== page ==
318 PSYCHOTHERAPY: SCIENTIFIC AND RELIGIOUS chap.
the medium which carries the emotion and allows the analyst and patient to watch the movements of the unconscious life. Freud says : ' One is really never sure of having interpreted a dream completely ; even if the solution seems satisfying and flawless, it still remains possible that there is a further meaning which is manifested by the same dream. Thus the amount of condensation is strictly speaking indeterminable '74 (p. 261).
In nightmare intense fear is felt. The psychoanalytic explanation of this is that the feelings of anxiety aroused by guilty wishes are dominant. Nevertheless, the raison d'etre of the dream is that fundamentally it is expressing a very strong wish, but one which is very much forbidden. This accounts for the psychology of the spontaneous nightmare, but it cannot be the whole explanation, for otherwise why should organic disturbances, such as indigestion, heart attacks, or fever, cause nightmare ? Certain visceral sensations undoubtedly are contributory causes, for when organic stimuli produce anxiety, this in turn will call up frightening ideas.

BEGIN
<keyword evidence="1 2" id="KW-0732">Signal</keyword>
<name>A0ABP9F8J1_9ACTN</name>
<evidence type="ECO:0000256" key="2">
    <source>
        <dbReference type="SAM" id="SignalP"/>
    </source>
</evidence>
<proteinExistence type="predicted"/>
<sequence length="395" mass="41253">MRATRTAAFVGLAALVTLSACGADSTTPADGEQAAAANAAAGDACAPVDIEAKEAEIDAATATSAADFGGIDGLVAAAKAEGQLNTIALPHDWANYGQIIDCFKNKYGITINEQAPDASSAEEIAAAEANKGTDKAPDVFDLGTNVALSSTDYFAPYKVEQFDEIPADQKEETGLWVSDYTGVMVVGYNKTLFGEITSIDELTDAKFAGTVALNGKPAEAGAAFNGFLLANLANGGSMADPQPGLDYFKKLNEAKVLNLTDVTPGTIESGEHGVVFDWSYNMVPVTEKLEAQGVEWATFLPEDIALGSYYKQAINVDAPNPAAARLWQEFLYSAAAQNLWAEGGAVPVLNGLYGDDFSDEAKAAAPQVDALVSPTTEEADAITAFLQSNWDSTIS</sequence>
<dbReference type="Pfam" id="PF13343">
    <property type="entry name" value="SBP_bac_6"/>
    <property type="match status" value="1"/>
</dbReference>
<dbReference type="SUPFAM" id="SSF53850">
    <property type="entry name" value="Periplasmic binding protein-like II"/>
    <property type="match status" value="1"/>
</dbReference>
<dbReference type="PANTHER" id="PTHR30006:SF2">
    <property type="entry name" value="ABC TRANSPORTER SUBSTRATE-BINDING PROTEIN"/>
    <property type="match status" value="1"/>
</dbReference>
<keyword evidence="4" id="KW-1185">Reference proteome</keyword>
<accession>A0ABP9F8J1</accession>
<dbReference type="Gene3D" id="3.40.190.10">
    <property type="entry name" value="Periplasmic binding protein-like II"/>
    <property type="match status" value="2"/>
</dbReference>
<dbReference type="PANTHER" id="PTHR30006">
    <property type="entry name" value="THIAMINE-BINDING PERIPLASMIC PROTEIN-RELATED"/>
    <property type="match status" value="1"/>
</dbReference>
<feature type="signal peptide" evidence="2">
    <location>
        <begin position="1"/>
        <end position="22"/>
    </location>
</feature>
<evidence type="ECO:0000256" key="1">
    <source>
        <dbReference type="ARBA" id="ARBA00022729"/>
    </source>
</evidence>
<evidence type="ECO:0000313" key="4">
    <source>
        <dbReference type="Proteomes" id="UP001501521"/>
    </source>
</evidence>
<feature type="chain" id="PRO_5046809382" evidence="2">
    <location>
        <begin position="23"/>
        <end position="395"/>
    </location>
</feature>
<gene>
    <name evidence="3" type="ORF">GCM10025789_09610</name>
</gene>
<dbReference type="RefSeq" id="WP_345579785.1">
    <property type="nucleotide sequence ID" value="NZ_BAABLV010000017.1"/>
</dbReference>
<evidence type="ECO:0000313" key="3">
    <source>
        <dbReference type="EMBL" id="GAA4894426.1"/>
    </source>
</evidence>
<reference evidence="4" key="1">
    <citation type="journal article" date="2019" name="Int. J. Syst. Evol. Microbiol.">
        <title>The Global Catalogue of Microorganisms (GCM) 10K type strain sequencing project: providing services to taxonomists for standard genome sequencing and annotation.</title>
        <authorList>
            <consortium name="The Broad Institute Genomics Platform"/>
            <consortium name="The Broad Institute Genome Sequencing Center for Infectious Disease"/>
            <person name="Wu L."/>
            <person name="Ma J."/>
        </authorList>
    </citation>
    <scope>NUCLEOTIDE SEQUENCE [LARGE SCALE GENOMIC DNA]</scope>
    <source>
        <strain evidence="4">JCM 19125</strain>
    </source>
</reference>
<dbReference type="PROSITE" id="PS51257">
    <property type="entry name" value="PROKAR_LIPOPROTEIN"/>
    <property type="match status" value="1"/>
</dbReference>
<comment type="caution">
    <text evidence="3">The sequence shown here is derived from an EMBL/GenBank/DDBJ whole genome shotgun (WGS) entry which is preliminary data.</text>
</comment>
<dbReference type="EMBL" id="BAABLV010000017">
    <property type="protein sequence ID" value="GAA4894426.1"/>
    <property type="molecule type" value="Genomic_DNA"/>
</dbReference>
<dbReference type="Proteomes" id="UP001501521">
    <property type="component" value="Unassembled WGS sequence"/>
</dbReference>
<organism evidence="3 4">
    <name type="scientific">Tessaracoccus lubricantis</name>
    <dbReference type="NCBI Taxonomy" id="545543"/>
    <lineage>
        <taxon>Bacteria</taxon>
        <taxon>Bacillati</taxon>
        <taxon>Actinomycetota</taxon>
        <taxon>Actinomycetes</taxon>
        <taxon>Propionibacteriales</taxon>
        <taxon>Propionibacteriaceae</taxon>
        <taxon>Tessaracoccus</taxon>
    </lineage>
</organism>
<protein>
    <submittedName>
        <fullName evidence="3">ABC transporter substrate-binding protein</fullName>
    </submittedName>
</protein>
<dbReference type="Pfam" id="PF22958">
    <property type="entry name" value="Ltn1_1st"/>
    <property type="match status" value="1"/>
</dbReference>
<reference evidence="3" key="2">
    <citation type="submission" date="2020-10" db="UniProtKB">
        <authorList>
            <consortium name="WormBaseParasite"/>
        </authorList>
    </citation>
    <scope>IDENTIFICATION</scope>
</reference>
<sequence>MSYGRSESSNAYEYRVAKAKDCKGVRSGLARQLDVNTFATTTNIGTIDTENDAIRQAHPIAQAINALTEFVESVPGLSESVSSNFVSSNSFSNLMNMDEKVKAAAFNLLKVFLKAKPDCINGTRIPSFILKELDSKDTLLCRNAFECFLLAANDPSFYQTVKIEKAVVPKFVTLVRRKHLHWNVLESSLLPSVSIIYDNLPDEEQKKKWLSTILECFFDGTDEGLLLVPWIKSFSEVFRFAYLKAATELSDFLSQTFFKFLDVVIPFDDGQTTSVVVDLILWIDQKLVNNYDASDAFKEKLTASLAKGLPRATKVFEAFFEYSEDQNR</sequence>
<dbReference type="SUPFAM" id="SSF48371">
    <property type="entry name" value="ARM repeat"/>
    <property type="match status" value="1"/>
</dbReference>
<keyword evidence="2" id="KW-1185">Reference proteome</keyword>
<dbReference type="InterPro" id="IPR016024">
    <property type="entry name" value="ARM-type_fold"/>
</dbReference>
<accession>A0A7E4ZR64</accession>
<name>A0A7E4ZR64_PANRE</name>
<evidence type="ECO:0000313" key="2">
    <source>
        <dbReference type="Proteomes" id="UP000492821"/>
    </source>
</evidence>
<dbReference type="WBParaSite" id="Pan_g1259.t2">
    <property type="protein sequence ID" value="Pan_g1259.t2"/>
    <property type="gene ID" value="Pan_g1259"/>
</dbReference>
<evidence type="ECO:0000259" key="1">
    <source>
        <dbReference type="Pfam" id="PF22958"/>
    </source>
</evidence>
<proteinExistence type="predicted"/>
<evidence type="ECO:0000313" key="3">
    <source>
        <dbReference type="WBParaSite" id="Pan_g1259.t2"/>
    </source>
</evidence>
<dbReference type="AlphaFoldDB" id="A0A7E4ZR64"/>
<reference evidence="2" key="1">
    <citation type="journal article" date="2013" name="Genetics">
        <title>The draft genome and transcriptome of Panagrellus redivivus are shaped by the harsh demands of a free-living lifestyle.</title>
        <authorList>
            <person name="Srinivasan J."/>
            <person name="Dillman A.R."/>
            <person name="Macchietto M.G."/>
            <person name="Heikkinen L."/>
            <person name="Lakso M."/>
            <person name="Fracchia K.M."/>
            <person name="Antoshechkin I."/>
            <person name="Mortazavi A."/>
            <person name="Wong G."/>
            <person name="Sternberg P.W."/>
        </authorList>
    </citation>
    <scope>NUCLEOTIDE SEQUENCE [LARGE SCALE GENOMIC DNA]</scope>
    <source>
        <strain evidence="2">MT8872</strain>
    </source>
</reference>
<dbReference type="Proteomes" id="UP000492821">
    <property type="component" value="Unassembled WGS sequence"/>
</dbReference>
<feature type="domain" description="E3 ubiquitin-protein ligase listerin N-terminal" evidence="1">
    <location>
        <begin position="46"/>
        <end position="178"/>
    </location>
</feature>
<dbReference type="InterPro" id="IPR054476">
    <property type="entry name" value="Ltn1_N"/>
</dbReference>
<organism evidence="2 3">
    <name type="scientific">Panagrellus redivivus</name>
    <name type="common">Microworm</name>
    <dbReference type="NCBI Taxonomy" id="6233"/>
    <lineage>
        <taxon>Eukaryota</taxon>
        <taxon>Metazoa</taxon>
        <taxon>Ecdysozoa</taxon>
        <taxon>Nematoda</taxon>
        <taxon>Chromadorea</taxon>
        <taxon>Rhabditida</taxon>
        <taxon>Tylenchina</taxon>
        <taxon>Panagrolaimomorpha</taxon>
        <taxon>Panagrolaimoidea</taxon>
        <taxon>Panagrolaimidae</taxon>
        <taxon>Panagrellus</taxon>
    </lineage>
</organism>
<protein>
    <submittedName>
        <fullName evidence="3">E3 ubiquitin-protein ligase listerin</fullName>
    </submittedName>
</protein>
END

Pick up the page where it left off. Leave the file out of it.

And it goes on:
Besides finding expression in dreams, disguised wishes escape in wit and in slips of the tongue.72 ' The real word springs forth first/ is a popular Egyptian saying in connection with such word-slips. By using a syllable or a word which is part of his own associations, the perpetrator lets the cat out of the bag. Consequently we can understand why the perpetrator of a word-slip usually rationalizes it as a defence reaction.
The foundations of psychoanalysis are still in a state of flux. How far the Freudian insight has enhanced or clarified human values is a question for future generations. ' One might ask me \ Freud so strikingly writes, ' whether and how far I am convinced of the correctness